WASHINGTON - U.S. Senators Amy Klobuchar (D-MN) and Mike Lee (R-UT), Chairwoman and Ranking Member of the Senate Judiciary Subcommittee on Competition Policy, Antitrust, and Consumer Rights, held a hearing on trends in vertical merger enforcement.
“For too long, I believe there has not been enough attention paid to another kind of merger that can greatly harm consumers: the vertical merger. Vertical mergers happen when a company buys a supplier, distributor, or retail locations above or below them in the supply or distribution chain. For years, companies have argued that this kind of vertical integration helps consumers by lowering their costs. But it's not really the story,” said Klobuchar.
“Vertical mergers can also allow companies to amass market power and clout that they can use to unfairly leverage power against their competitors. These mergers can also create potential conflicts of interest by incentivizing companies to preference their own products over the products of competitors,” Klobuchar continued. “It's beyond time that we stop ignoring the problems that vertical mergers pose for competition.”
A transcript of Klobuchar’s full opening statement is below:
I think we all know that for years competition policy has focused on mergers of two companies that sell the same or similar products or services. Those so-called horizontal mergers clearly impact competition. When two companies that previously competed to offer consumers high-quality goods or services at a good price merge, it makes the market less competitive and gives consumers fewer choices.
We saw this after, say, T-Mobile and Sprint merged when consumers were left with one less option for phone service. It's important that we continue to police mergers between competitors, but those mergers cannot be our only focus.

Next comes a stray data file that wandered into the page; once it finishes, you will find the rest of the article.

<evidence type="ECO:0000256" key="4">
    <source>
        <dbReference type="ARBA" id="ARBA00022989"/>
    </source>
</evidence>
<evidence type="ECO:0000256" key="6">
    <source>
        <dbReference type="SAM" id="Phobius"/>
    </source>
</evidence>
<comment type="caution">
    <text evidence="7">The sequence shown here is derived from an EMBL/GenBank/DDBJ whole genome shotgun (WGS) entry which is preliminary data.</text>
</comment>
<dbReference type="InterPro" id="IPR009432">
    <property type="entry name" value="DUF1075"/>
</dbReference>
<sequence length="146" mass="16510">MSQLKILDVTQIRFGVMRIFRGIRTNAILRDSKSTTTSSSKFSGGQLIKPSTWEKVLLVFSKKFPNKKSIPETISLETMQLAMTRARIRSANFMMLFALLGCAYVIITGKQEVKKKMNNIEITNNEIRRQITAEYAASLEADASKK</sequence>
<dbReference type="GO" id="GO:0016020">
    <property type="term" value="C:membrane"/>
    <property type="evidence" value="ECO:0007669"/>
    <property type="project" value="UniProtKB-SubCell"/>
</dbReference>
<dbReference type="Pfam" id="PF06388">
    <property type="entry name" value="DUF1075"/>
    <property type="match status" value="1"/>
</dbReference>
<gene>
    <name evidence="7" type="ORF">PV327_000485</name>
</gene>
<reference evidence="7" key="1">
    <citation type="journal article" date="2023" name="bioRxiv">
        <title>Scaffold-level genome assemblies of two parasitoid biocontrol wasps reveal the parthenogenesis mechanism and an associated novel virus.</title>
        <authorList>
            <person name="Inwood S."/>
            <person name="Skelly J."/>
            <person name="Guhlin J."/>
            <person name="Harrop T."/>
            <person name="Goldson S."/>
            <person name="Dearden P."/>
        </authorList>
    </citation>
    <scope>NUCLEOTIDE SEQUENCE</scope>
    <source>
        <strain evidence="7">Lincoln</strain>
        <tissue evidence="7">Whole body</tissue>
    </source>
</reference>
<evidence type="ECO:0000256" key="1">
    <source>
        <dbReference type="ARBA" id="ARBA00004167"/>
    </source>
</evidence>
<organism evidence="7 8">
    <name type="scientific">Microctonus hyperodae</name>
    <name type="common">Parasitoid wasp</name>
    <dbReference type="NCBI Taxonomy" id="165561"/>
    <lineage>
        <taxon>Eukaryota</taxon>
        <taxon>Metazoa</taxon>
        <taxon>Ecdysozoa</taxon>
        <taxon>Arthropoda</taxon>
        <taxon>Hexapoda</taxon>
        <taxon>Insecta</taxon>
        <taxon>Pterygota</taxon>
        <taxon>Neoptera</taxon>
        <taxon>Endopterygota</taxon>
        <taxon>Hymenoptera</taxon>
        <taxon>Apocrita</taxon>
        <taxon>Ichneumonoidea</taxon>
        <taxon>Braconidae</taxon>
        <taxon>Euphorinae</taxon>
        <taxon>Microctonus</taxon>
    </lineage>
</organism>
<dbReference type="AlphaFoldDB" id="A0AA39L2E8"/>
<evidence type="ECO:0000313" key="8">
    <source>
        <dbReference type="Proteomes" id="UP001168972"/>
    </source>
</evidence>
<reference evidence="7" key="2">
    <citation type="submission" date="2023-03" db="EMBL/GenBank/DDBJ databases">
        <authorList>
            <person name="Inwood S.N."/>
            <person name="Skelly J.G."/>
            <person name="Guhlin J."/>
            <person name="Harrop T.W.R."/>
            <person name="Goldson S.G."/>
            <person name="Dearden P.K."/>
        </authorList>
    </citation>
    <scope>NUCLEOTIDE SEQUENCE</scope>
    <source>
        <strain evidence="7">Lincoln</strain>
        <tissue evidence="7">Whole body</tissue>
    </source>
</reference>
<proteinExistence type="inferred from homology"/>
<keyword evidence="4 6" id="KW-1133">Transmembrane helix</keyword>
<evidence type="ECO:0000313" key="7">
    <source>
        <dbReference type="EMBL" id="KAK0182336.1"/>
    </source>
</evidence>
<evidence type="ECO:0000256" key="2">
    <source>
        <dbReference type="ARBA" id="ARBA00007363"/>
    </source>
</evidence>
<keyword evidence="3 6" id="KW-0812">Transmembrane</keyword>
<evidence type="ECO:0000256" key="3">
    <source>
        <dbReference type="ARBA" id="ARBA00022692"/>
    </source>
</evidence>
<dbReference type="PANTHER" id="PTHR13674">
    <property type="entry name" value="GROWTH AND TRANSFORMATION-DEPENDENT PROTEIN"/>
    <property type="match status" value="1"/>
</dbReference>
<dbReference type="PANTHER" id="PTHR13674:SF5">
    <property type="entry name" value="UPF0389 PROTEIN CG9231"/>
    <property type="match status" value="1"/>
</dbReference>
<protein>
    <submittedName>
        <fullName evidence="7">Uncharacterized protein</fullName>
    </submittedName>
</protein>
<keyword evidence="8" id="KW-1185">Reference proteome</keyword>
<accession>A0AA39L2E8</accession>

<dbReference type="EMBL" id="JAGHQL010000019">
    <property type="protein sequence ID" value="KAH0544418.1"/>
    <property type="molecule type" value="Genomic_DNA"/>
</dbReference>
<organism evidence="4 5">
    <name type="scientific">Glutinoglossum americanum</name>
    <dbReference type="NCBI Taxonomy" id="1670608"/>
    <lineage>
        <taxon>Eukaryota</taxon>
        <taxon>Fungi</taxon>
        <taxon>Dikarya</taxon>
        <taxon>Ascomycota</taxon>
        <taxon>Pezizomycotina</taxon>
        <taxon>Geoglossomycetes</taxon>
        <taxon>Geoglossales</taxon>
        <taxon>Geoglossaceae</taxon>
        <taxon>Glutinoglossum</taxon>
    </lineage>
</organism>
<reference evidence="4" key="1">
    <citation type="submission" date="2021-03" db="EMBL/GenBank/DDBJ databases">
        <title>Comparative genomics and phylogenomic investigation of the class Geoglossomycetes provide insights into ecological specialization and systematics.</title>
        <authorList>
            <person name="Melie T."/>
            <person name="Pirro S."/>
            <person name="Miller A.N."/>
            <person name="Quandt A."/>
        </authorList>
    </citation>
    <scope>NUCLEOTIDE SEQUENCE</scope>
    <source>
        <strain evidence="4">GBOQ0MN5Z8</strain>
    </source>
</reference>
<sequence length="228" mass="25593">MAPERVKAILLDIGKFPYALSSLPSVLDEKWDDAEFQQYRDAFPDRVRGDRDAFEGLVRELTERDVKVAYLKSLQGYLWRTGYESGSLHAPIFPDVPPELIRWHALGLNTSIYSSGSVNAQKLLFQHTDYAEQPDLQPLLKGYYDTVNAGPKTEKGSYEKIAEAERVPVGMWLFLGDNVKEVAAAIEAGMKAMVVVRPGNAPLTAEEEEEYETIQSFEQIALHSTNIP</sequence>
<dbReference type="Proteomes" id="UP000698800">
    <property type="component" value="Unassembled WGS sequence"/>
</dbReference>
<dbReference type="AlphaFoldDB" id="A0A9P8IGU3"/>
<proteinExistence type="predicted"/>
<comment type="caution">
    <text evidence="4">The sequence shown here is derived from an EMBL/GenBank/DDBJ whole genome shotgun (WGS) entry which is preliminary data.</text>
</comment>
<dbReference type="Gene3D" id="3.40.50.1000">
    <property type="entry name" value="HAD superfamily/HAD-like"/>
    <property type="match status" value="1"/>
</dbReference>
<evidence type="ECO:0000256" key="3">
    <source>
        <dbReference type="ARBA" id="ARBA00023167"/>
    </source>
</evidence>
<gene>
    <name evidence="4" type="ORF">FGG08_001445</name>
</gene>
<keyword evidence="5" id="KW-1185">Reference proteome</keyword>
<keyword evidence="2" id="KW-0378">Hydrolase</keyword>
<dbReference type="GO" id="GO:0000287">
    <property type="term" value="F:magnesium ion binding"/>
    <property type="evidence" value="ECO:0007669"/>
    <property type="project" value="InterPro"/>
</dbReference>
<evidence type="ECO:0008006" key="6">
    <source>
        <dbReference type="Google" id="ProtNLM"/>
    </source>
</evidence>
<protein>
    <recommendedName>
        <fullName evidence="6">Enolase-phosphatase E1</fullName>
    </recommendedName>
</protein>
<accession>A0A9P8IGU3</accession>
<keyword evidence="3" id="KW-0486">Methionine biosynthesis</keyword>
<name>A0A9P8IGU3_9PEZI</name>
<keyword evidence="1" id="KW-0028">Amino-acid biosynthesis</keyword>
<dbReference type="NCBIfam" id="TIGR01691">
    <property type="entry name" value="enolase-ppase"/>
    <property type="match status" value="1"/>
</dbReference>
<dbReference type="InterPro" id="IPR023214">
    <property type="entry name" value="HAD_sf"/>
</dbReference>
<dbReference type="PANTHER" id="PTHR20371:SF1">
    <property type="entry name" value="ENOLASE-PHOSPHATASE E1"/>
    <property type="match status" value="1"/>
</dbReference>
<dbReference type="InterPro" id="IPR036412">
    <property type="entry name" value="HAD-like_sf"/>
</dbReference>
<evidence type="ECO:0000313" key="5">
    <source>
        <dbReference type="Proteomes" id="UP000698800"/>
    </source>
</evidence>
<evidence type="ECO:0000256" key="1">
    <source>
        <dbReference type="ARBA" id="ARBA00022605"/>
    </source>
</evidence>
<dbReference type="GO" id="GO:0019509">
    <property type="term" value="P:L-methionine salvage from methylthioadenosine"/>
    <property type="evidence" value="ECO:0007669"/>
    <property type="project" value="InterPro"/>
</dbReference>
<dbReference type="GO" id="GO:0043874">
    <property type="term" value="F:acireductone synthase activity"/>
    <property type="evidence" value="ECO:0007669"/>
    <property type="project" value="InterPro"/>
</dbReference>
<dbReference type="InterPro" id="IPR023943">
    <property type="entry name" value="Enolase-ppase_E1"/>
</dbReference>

For too long, I believe there has not been enough attention paid to another kind of merger that can greatly harm consumers: the vertical merger. Vertical mergers happen when a company buys a supplier, distributor, or retail locations above or below them in the supply or distribution chain. For years, companies have argued that this kind of vertical integration helps consumers by lowering their costs. But it's not really the story.
Vertical mergers can also allow companies to amass market power and clout that they can use to unfairly leverage power against their competitors. These mergers can also create potential conflicts of interest by incentivizing companies to preference their own products over the products of competitors. Sounds familiar for those of us that have been working on tech legislation.
There was a time when vertical mergers were a key part of antitrust enforcement. One of the most significant antitrust cases ever brought was the Department of Justice's suit against Standard Oil. DOJ argued way back then that Standard Oil used its power in the oil refining business to buy and expand its monopoly power from refining to other parts of the oil supply chain, including production, pipelines, and even gas stations. The DOJ won that case and Standard Oil was broken up. Yet in the last half century we have forgotten that lesson.
Since the 1980s, antitrust enforcers have largely ignored the way vertical mergers can entrench monopoly power. Instead of considering a merger’s anti-competitive impact in the long run, enforcers have too often taken businesses at face value when they say that buying a company up or down the supply chain will lower prices for consumers.